The Federal Reserve is expected to raise rates, but unique challenges could slow its pace

Jerome Powell, chairman of the U.S. Federal Reserve, speaks during a House Financial Committee hearing in Washington, D.C., on Wednesday, Dec. 1, 2021.

Al Drago | Bloomberg | Getty Images

The Federal Reserve is expected to raise interest rates by a quarter point Wednesday, a major step in reversing the extraordinary easing it put in place two years ago to help the economy through the pandemic.

Fed watchers expect the central bank will also provide a new quarterly forecast that could show as many as five or six more quarter-point hikes this year, and possibly three or four more in 2023. The central bank’s tone may also sound hawkish, meaning it will emphasize that it intends to keep boosting rates to combat high inflation.

This time, policymakers are facing unique issues that it did not see several months ago. Economists say there are increasing risks to economic growth that the Fed may not be able to raise rates as much as it would like.

Russia’s invasion of Ukraine has made already hot inflation worse and has created more risks for growth. What’s more, the pandemic may have subsided in most of the U.S., but it is raging in China, where there are lockdowns that threaten more supply chain disruptions and slower growth.

“There’s a dark cloud of uncertainty over this meeting, but at the end of the day, they know they’re at zero,” said Jim Caron, chief fixed income strategist on the global fixed income team at Morgan Stanley Investment Management.

“The economy is coming into full employment rapidly and inflation is way too high,” he said. “You add that all up and that means they’ve got to raise rates. The degree of uncertainty is extraordinary. They told us what they’re going to do. They did that to get rid of the uncertainty.”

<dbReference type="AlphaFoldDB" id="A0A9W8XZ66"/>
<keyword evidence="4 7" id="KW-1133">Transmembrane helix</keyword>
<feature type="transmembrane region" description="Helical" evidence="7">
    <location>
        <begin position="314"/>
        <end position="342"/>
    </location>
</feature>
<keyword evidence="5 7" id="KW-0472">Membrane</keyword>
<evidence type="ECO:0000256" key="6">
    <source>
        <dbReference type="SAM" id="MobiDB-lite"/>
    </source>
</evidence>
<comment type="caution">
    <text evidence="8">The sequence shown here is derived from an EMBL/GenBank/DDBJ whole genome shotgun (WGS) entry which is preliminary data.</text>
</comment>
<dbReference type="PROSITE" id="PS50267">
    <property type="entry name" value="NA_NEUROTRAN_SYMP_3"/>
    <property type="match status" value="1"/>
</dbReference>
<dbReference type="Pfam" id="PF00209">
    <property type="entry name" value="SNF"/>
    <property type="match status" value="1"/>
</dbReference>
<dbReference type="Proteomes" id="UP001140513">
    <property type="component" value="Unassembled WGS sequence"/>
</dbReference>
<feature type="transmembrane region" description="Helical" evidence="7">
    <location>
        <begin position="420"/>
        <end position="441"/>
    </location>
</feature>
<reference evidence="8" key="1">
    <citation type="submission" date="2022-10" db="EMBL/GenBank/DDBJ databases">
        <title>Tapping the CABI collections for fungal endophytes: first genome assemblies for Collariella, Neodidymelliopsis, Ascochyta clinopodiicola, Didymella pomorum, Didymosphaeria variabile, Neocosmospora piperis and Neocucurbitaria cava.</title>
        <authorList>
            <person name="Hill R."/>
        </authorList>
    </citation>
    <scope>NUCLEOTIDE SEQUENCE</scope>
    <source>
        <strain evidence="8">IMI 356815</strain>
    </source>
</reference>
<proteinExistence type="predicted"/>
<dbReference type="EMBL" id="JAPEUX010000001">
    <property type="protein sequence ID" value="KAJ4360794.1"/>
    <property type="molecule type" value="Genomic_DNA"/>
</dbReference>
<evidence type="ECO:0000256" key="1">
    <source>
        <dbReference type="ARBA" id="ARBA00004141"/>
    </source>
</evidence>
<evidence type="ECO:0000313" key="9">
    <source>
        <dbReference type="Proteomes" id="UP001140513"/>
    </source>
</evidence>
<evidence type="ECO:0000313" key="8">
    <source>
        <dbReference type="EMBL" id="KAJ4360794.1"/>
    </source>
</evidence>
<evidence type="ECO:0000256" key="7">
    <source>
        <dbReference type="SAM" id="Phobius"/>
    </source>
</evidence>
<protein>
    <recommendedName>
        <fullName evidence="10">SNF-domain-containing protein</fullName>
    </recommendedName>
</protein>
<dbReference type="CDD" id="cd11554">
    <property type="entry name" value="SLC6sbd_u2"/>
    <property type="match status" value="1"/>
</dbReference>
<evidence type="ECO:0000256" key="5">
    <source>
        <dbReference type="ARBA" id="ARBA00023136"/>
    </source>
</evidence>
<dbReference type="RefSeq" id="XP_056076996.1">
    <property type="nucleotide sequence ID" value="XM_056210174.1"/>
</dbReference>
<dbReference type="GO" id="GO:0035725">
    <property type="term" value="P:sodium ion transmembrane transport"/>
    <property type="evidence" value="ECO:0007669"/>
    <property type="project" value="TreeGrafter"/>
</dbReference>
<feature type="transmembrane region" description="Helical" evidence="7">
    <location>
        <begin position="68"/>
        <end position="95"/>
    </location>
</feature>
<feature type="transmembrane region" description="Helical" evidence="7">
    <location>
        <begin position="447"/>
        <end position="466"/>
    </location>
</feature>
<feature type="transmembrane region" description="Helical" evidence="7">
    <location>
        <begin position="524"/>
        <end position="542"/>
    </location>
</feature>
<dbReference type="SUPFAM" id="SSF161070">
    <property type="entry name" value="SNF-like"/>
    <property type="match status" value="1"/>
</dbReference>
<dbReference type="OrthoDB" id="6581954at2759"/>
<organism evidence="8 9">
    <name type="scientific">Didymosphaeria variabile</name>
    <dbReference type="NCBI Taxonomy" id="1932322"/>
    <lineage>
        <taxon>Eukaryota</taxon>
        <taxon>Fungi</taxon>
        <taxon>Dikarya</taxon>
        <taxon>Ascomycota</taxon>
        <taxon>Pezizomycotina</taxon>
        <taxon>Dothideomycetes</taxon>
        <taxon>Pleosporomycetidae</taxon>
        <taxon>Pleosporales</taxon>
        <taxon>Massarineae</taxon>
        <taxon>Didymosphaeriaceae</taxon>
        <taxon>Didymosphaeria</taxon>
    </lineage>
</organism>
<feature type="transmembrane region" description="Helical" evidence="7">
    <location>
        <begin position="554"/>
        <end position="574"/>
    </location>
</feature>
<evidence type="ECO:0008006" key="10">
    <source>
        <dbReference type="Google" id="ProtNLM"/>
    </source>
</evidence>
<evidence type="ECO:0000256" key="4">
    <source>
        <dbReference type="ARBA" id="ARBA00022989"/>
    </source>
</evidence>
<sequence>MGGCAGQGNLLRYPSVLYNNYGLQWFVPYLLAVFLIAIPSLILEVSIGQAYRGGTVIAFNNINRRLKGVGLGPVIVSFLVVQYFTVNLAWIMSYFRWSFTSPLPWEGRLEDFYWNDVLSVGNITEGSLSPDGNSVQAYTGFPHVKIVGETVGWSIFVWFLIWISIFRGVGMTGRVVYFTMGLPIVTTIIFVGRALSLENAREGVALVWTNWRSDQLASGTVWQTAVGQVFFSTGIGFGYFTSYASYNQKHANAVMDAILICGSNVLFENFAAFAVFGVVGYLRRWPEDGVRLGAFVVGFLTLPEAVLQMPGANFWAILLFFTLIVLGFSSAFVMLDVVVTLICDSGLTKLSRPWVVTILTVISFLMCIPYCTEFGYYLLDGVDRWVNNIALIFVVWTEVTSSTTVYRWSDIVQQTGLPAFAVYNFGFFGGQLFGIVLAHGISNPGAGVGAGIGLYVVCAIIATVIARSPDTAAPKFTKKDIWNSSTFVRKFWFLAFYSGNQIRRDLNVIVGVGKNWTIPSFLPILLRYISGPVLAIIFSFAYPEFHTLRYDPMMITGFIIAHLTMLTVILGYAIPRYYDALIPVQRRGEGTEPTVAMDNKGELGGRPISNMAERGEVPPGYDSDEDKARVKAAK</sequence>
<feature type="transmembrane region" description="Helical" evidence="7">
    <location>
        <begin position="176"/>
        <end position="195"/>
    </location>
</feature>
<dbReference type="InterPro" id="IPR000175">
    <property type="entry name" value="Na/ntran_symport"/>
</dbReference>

Fed Chair Jerome Powell has been direct, guiding expectations on the timing and size of the first rate hike when he testified before Congress earlier this month.

When the pandemic broke out, the Fed quickly took its fed funds target rate range to zero to 0.25% in early 2020. It also began a number of programs to add liquidity, including the quantitative easing program to buy Treasurys and mortgage bonds that it is just winding down this month.

But with headline consumer inflation at an annual 7.9% in February, some economists view the Fed as starting well behind the curve in its fight with rapidly rising prices. Treasury yields have been increasing quickly, as market pros position for hotter inflation and Fed rate hikes. The 10-year Treasury yield was at 2.12% Tuesday, after touching 2.14% Monday, its highest since July 2019. Yields move opposite prices.

“I think the world really changed with this war, and [it] would have been an inflation that would have come down by the middle of this year. It would have come down to more normalized levels,” said Rick Rieder, chief investment officer of global fixed income at BlackRock. “The impact on energy, commodities, food are real. I just think it really changed the inflationary paradigm to be significantly worse.”

The Fed is also hiking rates at a time of turbulence in financial markets. Stocks have been skidding because of uneasiness surrounding Ukraine and concerns about rising interest rates. Oil prices have taken a wild ride, surging to $130 per barrel last week before falling back Tuesday to about $97 per barrel for West Texas Intermediate crude futures.

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“This complicates things that they’re starting at zero. I suspect financial conditions are going to tighten significantly and do some of the work for the Fed,” said Mark Zandi, chief economist at Moody’s Analytics. “The Fed is desperately trying to balance things and avoid going into recession. It really does depend on what happens with the stock market, credit spreads, sentiment … and whatever other geopolitical problems come down the road.”

Zandi said he’s not expecting a recession, but the odds of it happening have risen to 1 in 3 in the next 12 to 18 months.